While we have some extra time, thought I’d share some photographs of my recently completed M1 build. The hallmark feature is a top-mounted radiator. This build is a dual radiator build, and thus, it also has a second radiator located in the bottom of the case. This build is a continuing evolution of earlier iterations: Post 21266 .

By design, the NCase M1 supports a side-mounted radiator. The case also accommodates a bottom-mounted radiator. This build demonstrates a top-mounted radiator, which is oriented toward, and expels heat out of, the top of the case. In order to accomplish top-mounting, hobby metal (Hillman) and nuts and bolts were used for the support braces, while the beam is aluminum U-shaped trim channel (Hillman). Both can be acquired at hardware stores. Perhaps Necere will design an official rectangular “ladder” bracket for the top of the case. :)

Design objectives or considerations:
  • Liquid cooling
  • Pump inside the case
  • Reservoir inside the case
  • Dual radiators (top-oriented and bottom-oriented radiators)
  • Full length GPU
  • No case modifications—only bolt-on solutions
  • Use of parts and materials available at home



View attachment 244465 View attachment 244466 View attachment 244467 View attachment 244472 View attachment 244473


View attachment 244474 View attachment 244475 View attachment 244476



Components:

Case: M1 NCase, Version 6.1 (Thank you again Necere and Wahaha360)
The side panels with perforated holes, which extend to the bottom of the panel, improve cooling performance and aesthetics. And the redesigned bottom better facilitates bottom-mounted radiators.​

Power Supply: Corsair SF600 Platinum

Power Cables: MOD-ONE (TITAN RIG) custom-sleeved for a Corsair SF600

Motherboard: ASUS ROG Strix X570-I Gaming

CPU: AMD Ryzen 7 3700X

RAM: 16 GB Corsair Vengeance LPX 288-Pin DDR4 3200 (PC4 25600)

GPU: EVGA GeForce RTX 2080 XC Gaming

SSD: Sabrent SB-Rocket-NVMe4-1TB

SSD: Intel SSD 660p 1TB

Reservoir: Alphacool Eisstation 80 DC-LT (includes pump top)
The Alphacool Eisstation Enterprise series includes a number of small tops, reservoirs and pumps, which are suitable for SFF builds.​

Pump: Alphacool DC-LT 3600 ceramic 12V DC
According to Alphacool, the DC-LT is "powerful enough to cool [a] CPU and GPU with ease". This representation is accurate--at least in a small loop build like this--the DC-LT pump performs effectively. However, it is not a quiet pump. It emits electrical humming or buzzing noise--a type of noise which is typical of a an electric liquid pump. There is another type of noise--some describe it as a buzzing or grinding sound, which with use diminishes or disappears after a number of days or weeks. This noise is caused by contact between the impeller and a small protuberance of the plastic housing. The protuberance is a remnant of the injection molding process. It can be sanded down with 2000 grit sandpaper. As for the operational electrical humming or buzzing noise, perhaps Alphacool or others can design and manufacture housing that will substantially contain and suppress the operational noise. If so, then the DC-LT 3600 may be the ideal pump for SFF builds.​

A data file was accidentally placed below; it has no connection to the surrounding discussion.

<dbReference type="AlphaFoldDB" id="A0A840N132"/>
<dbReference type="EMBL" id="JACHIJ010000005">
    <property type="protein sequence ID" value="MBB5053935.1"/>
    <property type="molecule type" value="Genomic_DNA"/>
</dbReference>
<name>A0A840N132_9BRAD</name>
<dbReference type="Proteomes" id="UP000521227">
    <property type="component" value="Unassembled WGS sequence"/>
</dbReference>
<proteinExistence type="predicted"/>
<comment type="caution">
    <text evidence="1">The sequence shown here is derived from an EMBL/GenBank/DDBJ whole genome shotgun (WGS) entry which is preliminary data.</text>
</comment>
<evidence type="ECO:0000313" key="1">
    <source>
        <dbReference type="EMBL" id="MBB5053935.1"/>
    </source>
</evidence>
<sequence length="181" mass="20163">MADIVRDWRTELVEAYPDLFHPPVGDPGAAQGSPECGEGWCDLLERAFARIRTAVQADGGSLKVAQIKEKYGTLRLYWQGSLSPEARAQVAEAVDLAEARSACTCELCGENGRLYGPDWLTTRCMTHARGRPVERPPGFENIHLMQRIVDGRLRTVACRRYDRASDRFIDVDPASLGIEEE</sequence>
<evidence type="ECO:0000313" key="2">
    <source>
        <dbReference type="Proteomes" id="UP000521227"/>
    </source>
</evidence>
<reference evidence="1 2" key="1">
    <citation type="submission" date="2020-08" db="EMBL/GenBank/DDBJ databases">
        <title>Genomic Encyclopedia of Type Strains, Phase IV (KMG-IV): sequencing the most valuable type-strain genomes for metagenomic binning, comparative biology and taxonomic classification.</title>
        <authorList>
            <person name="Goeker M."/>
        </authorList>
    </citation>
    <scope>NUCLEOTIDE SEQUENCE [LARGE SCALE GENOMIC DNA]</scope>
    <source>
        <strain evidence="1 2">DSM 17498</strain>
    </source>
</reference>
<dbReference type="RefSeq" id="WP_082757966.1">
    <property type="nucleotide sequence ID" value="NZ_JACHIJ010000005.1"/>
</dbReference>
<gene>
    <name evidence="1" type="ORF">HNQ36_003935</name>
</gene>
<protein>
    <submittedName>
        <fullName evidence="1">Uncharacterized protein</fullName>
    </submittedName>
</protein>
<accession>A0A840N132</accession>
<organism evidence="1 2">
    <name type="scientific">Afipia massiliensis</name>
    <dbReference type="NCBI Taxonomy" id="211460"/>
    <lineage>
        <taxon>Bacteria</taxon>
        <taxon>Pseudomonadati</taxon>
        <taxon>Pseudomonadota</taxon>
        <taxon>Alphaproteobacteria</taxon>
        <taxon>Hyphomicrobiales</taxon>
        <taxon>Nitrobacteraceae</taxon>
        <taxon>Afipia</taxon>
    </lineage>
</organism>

CPU Water Block: EK-Velocity RGB AMD Nickel + Plexi

GPU Water Block: EK-Vector RTX 2080 RGB - Nickel + Plexi

GPU Backplate: EK-Vector RTX Backplate - Nickel

Top Radiator: Alphacool NexXxoS UT60 Full Copper X-Flow Dual 80mm
This dual 80mm fan radiator is 60mm thick. Alphacool offers a dual 80mm fan radiator that is 40mm thick. Other options may exist. The 60mm of thickness presents a black "billboard" in this build. The "billboard" has not yet been populated with something of visual interest, but that is the plan.​

Fans, top: Noctua NF-R8 redux-1800 PWM

Bottom Radiator: TX240 Ultrathin Radiator
Only 20.5mm thin! Millimeters matter is this case.​

Fans, bottom: Noctua NF-A12x15 PWM chromax.black.swap
Only 15mm thin!​

Fittings: Koolance and Alphacool (HF connection terminal TEE T-piece round)

Tubing: PrimoChill PrimoFlex Advanced LRT (clear)

Coolant: Liquid.cool ColourFX Opaque (Blue Sky)
 

csd

Limp Gawd
Joined
Feb 8, 2008
Messages
143
My Ncase M1 v6.1 build is complete with the exception of the optical drive which should be here in a week or so:

Silver M1 v6.1
Slotted top panel (not shown)
Astock Z390 Phantom ITX
8700K (stock)
16GB 4000Mhz Trident
Noctua C14
5x Noctua NFA 120mm
Corsair SF750
GTX1080Ti
Arctic ACX III GPU cooler
250GB WD Black NVME
2TB Sabrent Rocket NVME
2TB Micron SSD
4TB Evo 860 SSD
MNPCTECH custom feet - black (not shown - new screws are on the way from Bill)
Simplified (power only) front panel (no USB C header on my mobo)

This system is incredibly quiet while gaming and silent when not gaming, I couldn't be more pleased.

Nice to see some LS50s - excellent choice :)
 

Gandergray

n00b
Joined
Dec 26, 2013
Messages
48
Howdy,

I was wondering what your temps were under load?
Hello:

I ran the Heaven benchmark and Prime95 (these were originally used to test this case and can serve as a baseline reference) simultaneously for a half hour at 2560 x 1440 resolution.

CPU: Maximum: 76 C . . . Average: 59 C
GPU: Maximum: 59 C . . . Average: 50 C

Ambient temperature: 21.7 C

IMG_0230.jpg